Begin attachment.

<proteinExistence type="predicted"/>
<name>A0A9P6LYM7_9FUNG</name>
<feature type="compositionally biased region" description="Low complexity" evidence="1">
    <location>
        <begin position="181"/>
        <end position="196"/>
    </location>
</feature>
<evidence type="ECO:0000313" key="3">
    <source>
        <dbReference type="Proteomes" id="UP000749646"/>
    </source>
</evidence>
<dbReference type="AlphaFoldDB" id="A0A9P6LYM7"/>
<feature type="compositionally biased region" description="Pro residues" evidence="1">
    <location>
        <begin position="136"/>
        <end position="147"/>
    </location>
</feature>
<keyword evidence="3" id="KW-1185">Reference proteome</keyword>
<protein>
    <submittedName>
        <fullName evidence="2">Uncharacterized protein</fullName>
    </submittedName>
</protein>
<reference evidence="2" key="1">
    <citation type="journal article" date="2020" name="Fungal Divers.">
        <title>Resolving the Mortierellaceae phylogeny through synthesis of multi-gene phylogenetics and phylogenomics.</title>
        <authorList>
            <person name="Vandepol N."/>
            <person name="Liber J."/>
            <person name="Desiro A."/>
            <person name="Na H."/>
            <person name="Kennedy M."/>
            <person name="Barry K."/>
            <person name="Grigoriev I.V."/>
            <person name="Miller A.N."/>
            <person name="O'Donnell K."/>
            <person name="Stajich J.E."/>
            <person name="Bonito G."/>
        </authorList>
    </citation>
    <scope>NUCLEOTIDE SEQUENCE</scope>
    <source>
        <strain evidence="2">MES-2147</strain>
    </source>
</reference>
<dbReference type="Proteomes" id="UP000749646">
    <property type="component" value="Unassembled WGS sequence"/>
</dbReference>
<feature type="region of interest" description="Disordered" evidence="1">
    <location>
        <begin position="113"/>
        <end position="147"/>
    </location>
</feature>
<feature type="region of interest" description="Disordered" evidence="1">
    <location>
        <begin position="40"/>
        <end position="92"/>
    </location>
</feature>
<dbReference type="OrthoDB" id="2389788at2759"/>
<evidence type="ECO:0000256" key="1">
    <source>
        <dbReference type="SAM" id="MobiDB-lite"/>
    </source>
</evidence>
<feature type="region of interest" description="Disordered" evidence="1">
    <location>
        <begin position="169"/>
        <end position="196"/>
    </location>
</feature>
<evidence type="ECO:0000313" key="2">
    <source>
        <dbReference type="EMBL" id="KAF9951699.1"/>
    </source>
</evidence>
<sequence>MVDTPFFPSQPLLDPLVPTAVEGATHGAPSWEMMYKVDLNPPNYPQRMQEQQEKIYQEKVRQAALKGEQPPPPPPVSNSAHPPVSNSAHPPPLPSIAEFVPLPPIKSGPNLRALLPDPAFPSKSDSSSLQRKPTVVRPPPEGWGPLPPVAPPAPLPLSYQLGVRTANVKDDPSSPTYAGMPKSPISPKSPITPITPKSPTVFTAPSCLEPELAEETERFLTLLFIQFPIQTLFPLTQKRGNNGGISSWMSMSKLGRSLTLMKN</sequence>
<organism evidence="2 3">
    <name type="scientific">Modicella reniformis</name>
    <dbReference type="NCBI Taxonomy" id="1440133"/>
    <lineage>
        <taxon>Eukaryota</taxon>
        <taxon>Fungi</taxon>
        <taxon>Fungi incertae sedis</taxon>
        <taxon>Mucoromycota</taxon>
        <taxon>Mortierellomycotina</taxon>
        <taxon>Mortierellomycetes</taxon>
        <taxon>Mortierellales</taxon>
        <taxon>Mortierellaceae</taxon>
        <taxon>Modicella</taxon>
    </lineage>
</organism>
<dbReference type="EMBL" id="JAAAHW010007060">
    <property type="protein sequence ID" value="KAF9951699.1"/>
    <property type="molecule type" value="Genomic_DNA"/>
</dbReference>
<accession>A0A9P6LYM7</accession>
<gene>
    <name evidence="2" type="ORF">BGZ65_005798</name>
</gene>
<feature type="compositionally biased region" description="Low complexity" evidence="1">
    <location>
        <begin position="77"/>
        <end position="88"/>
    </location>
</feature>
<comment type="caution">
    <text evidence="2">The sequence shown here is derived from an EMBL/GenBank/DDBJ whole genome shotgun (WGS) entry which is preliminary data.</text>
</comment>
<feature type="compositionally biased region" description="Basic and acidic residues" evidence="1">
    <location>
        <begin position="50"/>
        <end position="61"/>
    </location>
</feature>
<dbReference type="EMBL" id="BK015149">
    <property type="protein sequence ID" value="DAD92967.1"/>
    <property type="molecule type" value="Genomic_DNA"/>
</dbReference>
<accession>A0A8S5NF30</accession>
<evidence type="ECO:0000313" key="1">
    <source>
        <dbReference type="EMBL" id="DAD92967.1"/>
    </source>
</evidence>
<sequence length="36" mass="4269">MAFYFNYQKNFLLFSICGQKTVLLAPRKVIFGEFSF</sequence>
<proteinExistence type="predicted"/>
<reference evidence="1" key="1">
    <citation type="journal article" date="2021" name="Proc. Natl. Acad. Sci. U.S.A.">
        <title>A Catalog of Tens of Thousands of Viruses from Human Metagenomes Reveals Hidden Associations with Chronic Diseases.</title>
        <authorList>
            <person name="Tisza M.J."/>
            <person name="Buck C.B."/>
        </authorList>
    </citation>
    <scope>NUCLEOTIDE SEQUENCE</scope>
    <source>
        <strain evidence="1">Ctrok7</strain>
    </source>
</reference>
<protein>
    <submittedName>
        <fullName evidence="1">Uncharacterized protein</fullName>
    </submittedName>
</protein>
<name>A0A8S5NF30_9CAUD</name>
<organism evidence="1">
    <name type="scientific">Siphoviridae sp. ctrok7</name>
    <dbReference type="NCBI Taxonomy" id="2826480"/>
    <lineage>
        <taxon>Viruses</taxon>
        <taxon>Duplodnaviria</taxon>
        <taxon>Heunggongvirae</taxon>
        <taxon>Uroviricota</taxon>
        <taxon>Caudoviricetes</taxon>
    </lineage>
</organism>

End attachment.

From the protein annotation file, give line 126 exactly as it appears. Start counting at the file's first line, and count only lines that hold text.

    <source>